Charger Spotlight: Emily Robinson

By Julia DeRogatis

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Emily Robinson

By Julia DeRogatis | Editor

December 16, 2013

Emily Robinson creates worlds.

At age five she wrote her first picture book, in eighth grade she finished her first novel, The Dome, and published it on Amazon where is has since sold 150 copies.

Now a junior at Dos Pueblos and 17 years old, she has finished two more full-length novels: the 800 page Game Board and the 400 page Seeker Agency. Robinson is currently editing Game Board in preparation for sending it to an agency.

Robinson’s major motivation to write came in the form of a family challenge.

“My aunt actually wrote a book, and she really inspired me,” Robinson said. “When I was like ten or something I was racing her to see which one of us could get our book published first, and at that time I hadn’t even written anything but I was like ‘I’m gonna beat you!'”

Laughing, Robinson shakes her head at her childhood competitiveness. “It was friendly competition of course!”

Outside of her aunt, author Tamora Pierce, the Bourne movies, and even Twilight have inspired Robinson’s writing.

“I love Edward, he’s awesome!” Robinson said. “I’m drawn to moody darkness.”

Yet despite the draw of the dark and handsome and other such archetypes, Robinson’s characters are all varied and unique.

“My stories are very much character driven,” Robinson said. “They are all very special to me and they are all different.”

Robinson initially experimented with basing her characters off of her friends, but quickly learned the downsides of that.

“[My friends] get offended if their character does something bad [or] that they don’t like,” Robinson explained, grimacing. “If you want to write a story I would suggest not basing if off of your friends,” she paused, and then added with a grin, “or don’t tell them if you are basing it off of them.”

Creating engaging characters and realistic dialogue is essential to Robinson, yet she approaches both a little bit differently.

“I am actually not empathetic, I’m somewhat sociopathic,” Robinson said. “I’m so analytical. I know that there has to be an ‘if…then’ for everything that [my characters] do.”

Like most protagonists, Robinson has her own band of Ron’s and Hermoine’s to help her reach her goals. “I have a little group of friends that I send every chapter to over email and then they read it and give me feedback,” Robinson said. “There’s some that are my cheerleaders, they never give me a negative comment, then there’s the other people who are the devil’s advocate!”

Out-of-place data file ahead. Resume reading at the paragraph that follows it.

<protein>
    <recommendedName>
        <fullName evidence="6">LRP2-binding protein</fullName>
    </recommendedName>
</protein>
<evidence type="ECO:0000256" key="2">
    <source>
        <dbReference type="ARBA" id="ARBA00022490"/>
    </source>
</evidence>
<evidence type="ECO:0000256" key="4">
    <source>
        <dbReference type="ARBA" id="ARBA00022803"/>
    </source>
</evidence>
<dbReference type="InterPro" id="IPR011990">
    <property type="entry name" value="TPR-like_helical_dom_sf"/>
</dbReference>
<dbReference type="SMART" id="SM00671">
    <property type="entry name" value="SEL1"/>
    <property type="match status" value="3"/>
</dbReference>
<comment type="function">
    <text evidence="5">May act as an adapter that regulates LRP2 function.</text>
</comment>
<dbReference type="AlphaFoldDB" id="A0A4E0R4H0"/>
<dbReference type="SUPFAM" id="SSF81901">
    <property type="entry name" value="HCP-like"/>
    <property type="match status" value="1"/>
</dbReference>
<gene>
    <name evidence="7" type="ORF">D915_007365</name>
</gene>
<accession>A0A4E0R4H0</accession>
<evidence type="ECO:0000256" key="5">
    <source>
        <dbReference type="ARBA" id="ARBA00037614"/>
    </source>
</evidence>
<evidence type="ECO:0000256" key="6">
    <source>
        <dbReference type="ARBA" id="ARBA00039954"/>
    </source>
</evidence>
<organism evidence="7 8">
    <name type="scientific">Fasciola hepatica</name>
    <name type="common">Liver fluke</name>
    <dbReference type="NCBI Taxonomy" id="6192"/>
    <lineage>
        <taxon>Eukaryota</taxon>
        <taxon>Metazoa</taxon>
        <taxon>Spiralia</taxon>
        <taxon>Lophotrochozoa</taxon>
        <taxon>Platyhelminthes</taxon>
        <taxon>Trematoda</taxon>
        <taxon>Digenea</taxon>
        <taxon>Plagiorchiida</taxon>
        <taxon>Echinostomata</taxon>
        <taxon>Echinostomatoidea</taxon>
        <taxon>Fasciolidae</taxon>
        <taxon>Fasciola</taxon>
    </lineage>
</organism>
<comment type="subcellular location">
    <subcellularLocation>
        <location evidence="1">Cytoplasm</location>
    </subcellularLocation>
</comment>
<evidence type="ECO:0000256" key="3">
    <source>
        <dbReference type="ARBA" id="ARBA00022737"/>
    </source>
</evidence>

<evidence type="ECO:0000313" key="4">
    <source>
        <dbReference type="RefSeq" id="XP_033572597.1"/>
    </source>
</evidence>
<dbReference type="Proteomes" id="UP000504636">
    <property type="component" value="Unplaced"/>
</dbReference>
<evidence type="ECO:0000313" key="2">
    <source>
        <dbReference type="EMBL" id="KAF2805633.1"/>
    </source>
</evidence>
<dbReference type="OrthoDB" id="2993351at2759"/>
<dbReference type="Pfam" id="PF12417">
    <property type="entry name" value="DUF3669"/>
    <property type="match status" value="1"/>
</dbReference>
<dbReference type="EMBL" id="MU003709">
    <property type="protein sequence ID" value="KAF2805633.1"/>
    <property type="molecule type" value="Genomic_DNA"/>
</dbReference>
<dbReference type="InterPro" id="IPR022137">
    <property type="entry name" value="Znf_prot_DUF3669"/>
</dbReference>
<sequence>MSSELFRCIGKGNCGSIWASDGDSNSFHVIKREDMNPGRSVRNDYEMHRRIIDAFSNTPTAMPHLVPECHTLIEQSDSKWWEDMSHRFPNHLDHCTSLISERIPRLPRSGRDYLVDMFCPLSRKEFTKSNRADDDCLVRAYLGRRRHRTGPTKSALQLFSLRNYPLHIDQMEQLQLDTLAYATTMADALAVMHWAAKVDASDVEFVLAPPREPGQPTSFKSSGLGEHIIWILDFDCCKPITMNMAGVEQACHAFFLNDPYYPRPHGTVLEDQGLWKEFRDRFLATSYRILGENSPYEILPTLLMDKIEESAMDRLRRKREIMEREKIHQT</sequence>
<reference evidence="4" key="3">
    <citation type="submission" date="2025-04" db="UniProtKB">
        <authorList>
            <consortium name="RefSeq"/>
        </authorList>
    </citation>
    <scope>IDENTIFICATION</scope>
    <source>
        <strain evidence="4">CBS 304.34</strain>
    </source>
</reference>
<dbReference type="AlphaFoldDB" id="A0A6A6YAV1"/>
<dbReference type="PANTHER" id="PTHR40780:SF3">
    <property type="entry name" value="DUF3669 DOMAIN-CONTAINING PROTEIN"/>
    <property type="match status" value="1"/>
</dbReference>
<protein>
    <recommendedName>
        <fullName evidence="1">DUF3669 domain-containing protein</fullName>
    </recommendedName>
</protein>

For Robinson, writing is as much of a passion as it is a fixation. Once she starts a story, she has to finish it. “I get to a certain length through the story then I say ‘Ok, I have to finish it now! I can’t drop it now that I have gotten this far,” Robinson said.

Looking into the future, Robinson has numerous aspirations that revolve around writing. “I want to go into college writing story lines for video games because I am also an avid gamer,” said Robinson.

However Robinson’s biggest goal, outside of getting her books published through a professional company, is to see her stories on the big screen. “Basically my life-long dream right now is to have one of my novels turned into a movie,” Robinson said with an excited smile. “I don’t care if it’s a crappy movie, I just want it to be a movie!”

Robinson’s novel The Dome can be purchased on Amazon. The following is an excerpt from the book:

    “How will you be ‘in charge of me’ while I sleep?” Daija asked 
sceptically. 

    “Like Dante, I can make other dream worlds,” she said, “I’ll 
make one and link your mind to it, so that when you sleep you’ll go 
back there instead of your precious Dome. We couldn’t have you going 
back to your friends every night, now could we? No. It’s much better 
this way.” 

    “What will be in this world of yours?” she asked of the person 
who would keep her mind imprisoned. 

    “That’s for me to know and you to find out. Now, shall we?” 

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